Welcome to Teeing Off, where Devil Ball editor Shane Bacon and national columnist Jay Busbee take a day's topic and smack it all over the course. Suggest a future topic by hitting us on Twitter at@shanebacon and @jaybusbee. Today we talk about the best final hole celebrations of all time.
Bacon: On Sunday at the Zurich Classic of New Orleans, Billy Horschel faced a putt he had hit plenty of times in his life. Laying in bed daydreaming, on the practice green as a kid and maybe even in junior tournaments imagining this wasn't just for a small trophy but for a huge PGA Tour win. Horschel drained it, and his celebration was as incredible as his 72 holes to snag his first PGA Tour title. With Horschel's celebration coming on the heels of what Adam Scott did on the 18th hole at Augusta National just a few weeks back, I ask you, what golf celebration stands out to you as the best ever?
Busbee: Oh, where to begin? I have a soft spot for Arnold Palmer slinging his visor at the end of the US Open in 1960:
The absolute exultation there is palpable half a century later. What, to you, makes a great celebration? I think you've got to break out of the usual staid golf mold, but you've got to do it in a way that doesn't embarrass yourself. It's a tightrope, one that (I'd assume) is tough to walk in the heat of celebration. Your thoughts?
Bacon: I think the Palmer one is incredible, and the Jack Nicklaus putter raise in 1986 at Augusta would probably top everything if it happened on the 18th green, but I almost feel like Tiger Woods on the 72nd hole at Torrey Pines is the best one I've ever seen. Both arms fist pumping, his face to the sky, giving it his all on basically one leg. Do we have a battle between old school and new school here?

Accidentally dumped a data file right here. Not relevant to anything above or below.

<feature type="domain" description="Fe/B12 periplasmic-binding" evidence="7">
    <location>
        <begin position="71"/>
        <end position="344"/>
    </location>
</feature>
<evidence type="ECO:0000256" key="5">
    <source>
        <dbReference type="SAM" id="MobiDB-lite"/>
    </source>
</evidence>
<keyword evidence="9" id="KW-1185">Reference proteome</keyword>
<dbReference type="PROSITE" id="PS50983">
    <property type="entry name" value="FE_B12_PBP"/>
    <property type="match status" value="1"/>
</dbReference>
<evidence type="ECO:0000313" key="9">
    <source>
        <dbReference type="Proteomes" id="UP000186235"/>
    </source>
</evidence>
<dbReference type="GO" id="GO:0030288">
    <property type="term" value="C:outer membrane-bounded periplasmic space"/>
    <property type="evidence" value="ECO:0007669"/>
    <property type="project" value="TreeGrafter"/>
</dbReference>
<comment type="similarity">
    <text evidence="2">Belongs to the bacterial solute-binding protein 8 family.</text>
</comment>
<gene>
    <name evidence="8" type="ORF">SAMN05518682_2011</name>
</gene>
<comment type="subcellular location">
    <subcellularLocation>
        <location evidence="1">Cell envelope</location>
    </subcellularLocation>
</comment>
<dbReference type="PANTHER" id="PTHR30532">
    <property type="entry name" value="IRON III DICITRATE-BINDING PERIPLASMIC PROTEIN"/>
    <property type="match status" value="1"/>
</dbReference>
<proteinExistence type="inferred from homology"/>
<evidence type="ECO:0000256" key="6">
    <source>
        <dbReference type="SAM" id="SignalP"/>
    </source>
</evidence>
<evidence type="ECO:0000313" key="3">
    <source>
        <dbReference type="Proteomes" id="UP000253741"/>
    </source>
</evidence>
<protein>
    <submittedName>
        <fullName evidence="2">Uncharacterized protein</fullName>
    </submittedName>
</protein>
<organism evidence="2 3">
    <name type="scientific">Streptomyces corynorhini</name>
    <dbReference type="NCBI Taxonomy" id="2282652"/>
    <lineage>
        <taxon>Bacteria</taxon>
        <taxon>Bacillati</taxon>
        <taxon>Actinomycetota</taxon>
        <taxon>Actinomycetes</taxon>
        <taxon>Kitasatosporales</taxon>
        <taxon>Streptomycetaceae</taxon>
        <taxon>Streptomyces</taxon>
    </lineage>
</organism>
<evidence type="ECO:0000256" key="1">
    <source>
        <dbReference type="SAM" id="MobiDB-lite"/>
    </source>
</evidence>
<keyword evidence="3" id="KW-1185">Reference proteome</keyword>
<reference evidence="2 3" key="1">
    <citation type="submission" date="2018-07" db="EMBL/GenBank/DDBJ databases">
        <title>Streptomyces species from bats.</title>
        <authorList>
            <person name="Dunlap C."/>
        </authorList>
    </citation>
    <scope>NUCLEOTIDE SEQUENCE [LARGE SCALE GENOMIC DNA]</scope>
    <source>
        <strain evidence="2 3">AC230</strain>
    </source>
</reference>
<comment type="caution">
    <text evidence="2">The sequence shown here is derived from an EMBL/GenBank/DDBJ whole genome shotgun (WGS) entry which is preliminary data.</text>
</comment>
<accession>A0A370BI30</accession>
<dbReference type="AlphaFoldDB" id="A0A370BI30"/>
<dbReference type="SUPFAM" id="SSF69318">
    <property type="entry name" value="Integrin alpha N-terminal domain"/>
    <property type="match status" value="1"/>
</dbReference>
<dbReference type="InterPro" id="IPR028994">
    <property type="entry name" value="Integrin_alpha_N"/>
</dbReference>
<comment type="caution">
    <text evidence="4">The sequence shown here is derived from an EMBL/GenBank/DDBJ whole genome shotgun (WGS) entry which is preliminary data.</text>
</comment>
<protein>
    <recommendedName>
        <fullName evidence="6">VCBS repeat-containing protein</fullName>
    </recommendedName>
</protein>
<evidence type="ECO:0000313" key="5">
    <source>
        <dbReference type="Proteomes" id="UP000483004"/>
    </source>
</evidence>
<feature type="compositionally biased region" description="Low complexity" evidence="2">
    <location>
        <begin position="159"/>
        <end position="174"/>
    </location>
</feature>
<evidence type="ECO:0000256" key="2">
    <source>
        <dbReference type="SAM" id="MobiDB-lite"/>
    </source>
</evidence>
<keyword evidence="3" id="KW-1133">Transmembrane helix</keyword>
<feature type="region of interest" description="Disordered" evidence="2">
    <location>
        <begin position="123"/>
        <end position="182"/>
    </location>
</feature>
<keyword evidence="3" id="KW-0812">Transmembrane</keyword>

Busbee: What, no Phil Mickelson two-inch vertical at the Masters? How dare you, sir! Yeah, I agree, Tiger's at Torrey is right there. That's once-in-a-lifetime exultation, even for Woods. But how about Payne Stewart at the US Open in 1999?
Where does that one fit in? Obviously, it's got the weight of tragedy behind it. Seeing that now is tough to watch knowing what was to come. Like a tournament, a celebration is inextricable from the storyline surrounding the tournament.
Bacon: I think we have a pretty good list going. Payne was incredible, Tiger was solid, Arnie, Phil and Adam Scott were memorable, and let us not forget Mark O'Meara with both hands raised as his putt dropped on 18 at Augusta for his first major championship.
Are we forgetting anything? Hal Sutton at the Players? David Love III under the rainbow? Nicklaus tossing his putter in the air at the '80 British? Nick Faldo at the 1989 Masters? Everything that has ever happened at the Ryder Cup? All so much fun to go back and think about.
Busbee: When you or I ever get a hole-in-one, we'll have a celebration that will blow away any of these. Screaming to the heavens, slinging my putter like Thor's hammer, dancing the Macarena/Gangnam Style/whatever, I'm gonna do it all.
Bacon: I actually think my celebration would be calmer. I'd be so surprised the Bacon Curse was history (nobody in my immediate family has ever made an ace despite spending wayyy too much time on the golf course) that I feel like I'd react like a dad finding out he was having triplets.
Busbee: I hope it happens soon for you, sir. The ace, not the triplets.